iTunes

Opening the iTunes Store.If iTunes doesn't open, click the iTunes application icon in your Dock or on your Windows desktop.Progress Indicator
Opening the iBooks Store.If iBooks doesn't open, click the iBooks app in your Dock.Progress Indicator
iTunes

iTunes is the world's easiest way to organize and add to your digital media collection.

We are unable to find iTunes on your computer. To download and subscribe to The Mad Men Pre-Game Show by WNYC Studios, get iTunes now.

Already have iTunes? Click I Have iTunes to open it now.

I Have iTunes Free Download

The Mad Men Pre-Game Show

By WNYC Studios

To listen to an audio podcast, mouse over the title and click Play. Open iTunes to download and subscribe to podcasts.

Description

The booze-filled, Technicolor roller coaster that was Mad Men ended its epic seven-year run in May 2015. Relive the highs and lows, the affairs and the sudden deaths, the lies and the cold hard truths, in this short-run podcast series. Host Ellen Horne talks to writers, historians, psychoanalysts and her fellow show fanatics about what it has all meant. WNYC Studios is the producer of other leading podcasts including Radiolab, Death, Sex & Money, Freakonomics Radio and many others. Find these and more great shows at wnyc.org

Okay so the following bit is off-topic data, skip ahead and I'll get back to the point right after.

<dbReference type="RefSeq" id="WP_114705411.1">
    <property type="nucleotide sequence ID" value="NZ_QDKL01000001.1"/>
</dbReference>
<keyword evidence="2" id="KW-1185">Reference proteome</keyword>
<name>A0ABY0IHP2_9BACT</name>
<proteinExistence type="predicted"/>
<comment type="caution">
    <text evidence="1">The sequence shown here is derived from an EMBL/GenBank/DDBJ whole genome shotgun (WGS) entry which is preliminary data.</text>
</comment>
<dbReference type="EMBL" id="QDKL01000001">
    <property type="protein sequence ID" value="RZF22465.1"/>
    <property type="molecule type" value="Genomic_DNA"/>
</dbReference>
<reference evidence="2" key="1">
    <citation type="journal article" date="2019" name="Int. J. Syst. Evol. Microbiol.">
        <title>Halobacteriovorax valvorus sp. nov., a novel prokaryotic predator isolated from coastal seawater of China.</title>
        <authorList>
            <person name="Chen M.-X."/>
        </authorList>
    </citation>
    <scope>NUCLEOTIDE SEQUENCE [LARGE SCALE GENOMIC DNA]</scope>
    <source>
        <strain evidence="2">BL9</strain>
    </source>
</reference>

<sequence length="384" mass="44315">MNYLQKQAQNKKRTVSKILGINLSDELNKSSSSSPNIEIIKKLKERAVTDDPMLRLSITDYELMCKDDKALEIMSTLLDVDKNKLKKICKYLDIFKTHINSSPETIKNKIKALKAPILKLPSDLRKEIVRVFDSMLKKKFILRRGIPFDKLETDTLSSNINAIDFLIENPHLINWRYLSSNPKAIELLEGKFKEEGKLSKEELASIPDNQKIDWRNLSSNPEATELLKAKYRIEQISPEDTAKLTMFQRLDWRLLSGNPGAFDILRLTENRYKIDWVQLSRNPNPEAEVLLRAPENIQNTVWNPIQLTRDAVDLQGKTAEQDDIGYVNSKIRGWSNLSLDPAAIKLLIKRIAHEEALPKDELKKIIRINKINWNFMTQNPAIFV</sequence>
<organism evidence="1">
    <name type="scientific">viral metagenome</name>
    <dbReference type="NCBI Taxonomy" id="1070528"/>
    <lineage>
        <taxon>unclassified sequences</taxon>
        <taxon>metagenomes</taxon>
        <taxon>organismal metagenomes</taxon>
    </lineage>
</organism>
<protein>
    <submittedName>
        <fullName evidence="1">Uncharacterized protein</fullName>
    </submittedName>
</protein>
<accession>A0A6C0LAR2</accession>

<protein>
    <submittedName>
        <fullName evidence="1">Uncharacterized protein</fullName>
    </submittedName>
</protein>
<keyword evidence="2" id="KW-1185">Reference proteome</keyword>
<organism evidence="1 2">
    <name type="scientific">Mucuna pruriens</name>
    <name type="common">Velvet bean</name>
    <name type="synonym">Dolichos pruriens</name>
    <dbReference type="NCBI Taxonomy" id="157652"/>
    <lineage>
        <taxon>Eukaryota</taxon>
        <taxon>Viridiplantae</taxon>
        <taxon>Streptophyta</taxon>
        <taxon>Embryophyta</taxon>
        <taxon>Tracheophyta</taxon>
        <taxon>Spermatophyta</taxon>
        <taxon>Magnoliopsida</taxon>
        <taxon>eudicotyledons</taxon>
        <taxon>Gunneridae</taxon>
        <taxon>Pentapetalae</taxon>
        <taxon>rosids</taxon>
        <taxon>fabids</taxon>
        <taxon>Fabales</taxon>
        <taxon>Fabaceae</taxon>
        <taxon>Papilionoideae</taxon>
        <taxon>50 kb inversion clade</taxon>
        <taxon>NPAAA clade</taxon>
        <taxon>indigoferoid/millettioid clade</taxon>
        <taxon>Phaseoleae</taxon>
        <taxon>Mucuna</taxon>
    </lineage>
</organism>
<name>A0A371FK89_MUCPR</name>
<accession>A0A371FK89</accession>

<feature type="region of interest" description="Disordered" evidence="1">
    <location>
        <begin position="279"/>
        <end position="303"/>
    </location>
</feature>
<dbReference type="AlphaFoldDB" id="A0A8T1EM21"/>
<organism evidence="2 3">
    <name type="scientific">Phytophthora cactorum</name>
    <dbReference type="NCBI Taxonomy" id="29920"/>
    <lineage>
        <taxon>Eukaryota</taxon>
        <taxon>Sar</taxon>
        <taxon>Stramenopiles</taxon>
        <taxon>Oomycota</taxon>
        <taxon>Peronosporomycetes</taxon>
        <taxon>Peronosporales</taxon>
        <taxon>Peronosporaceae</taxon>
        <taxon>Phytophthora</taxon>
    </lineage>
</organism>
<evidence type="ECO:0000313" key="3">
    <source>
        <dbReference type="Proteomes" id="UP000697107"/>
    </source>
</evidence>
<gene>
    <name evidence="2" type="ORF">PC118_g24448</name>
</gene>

Customer Reviews

Catch up on Mad Men

This is a quick way to get up to speed on where we last left the whole boozing, adulterous gang. The episode got me excited for the new episode now that I’m reminded of where we left off a year ago. The interview with the historian was good - it made me think - especially when she talked about the “youth bomb” that the protests of the last half of 1969. Looking forward to more.

Smart n Breezy

A delightful way to get caught up from week-to-week on the show, while hearing from super smart people who can address all the big issues from the show.

Lady Computers

Loved the podcast, but they got a bit lost talking about "lady computers". Ellen and her guest didn't realize that back in the days before computing machines people (both men and women) who did computing were called "computers" (like how people did baking were called 'bakers', or who did welding were called 'welders'). Only after we invented machines (initially called 'electronic computers; or 'digital computers') to do it did the meaning shift from the people to the devices. It had nothing to do with "dehumanizing" women in the 1960's workplace. Otherwise, a fascinating podcast. Looking forward to the rest of the season.